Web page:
Back in 2015, when we gave the world premiere at the festival, this extraordinary piece presented different challenges not least because it was performed in such a large venue in which we needed to project the work in a different way. The Quartetto di Cremona and Jamie teamed up with baritone David Stout who gave a superb, operatic rendition of his part and this lent itself to the vast space very effectively.
Here, recording at the Priory, we wanted to approach it afresh, as if we were yet to explore this musical language. The circumstances of a world premiere recording, which was quite far removed from the adrenalin and intensity of the festival, lent itself to an equally contrasted interpretation; the quartet and I were joined by lyric bass-baritone John Savournin and we set about this very much with Benjamin Britten’s Peter Grimes in mind, bearing in mind that we were also recording by the sea.
This is partly why A Sea of Cold Flame is set alongside Britten, whose Lachrymae conjures up a similar atmosphere, influenced by John Dowland's melancholia, in turn lending an influence to Peter Maxwell Davies himself. The lineage is strong and it is in many ways deeply moving, particularly as the music from all three composers lack sentiment.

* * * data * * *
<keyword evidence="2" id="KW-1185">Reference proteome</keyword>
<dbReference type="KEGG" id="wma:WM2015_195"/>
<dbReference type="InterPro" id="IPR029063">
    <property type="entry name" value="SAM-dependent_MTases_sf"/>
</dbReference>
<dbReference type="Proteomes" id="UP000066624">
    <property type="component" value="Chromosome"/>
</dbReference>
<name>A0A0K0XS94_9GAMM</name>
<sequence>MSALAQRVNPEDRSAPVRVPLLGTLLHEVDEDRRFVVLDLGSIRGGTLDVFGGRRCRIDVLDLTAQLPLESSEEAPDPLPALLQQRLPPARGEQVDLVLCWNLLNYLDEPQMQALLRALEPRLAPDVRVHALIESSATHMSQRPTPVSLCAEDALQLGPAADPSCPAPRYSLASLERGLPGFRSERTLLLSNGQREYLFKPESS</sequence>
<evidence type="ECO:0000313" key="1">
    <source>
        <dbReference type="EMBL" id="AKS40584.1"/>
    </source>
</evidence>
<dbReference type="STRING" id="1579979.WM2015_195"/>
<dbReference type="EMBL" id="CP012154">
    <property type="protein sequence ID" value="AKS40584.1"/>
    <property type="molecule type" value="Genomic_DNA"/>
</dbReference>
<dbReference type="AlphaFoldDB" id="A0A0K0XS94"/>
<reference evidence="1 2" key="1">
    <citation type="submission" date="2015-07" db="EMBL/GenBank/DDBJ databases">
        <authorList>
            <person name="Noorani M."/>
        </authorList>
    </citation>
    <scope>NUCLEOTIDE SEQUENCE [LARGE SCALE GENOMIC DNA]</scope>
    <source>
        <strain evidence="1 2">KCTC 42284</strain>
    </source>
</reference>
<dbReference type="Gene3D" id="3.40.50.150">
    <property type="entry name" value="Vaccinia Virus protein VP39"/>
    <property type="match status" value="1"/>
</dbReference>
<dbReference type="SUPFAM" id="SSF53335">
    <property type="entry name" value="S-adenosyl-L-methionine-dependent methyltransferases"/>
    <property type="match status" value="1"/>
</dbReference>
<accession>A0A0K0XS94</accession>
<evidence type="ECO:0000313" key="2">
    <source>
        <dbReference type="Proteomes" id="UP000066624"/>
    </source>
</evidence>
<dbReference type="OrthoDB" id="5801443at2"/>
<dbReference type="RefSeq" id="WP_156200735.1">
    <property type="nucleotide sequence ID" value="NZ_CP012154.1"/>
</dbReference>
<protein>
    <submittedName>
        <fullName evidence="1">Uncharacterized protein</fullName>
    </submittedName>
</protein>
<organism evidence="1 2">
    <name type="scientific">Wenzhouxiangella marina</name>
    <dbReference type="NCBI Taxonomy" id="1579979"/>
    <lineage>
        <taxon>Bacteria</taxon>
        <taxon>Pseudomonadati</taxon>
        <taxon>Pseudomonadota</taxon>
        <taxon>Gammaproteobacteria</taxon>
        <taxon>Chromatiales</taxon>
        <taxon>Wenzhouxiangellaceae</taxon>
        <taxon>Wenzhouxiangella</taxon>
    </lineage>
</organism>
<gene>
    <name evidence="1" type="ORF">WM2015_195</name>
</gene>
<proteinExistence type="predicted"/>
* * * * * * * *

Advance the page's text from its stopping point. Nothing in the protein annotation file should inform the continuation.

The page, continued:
'Max’ had only recently passed away three months before but his spirit was at the forefront of this recording - if not there directly. Our affection for him as a person transferred equally onto our wonder at this new work, one of his last and one which he composed during his tenure at our festival. It’s a vital work in every sense of the word.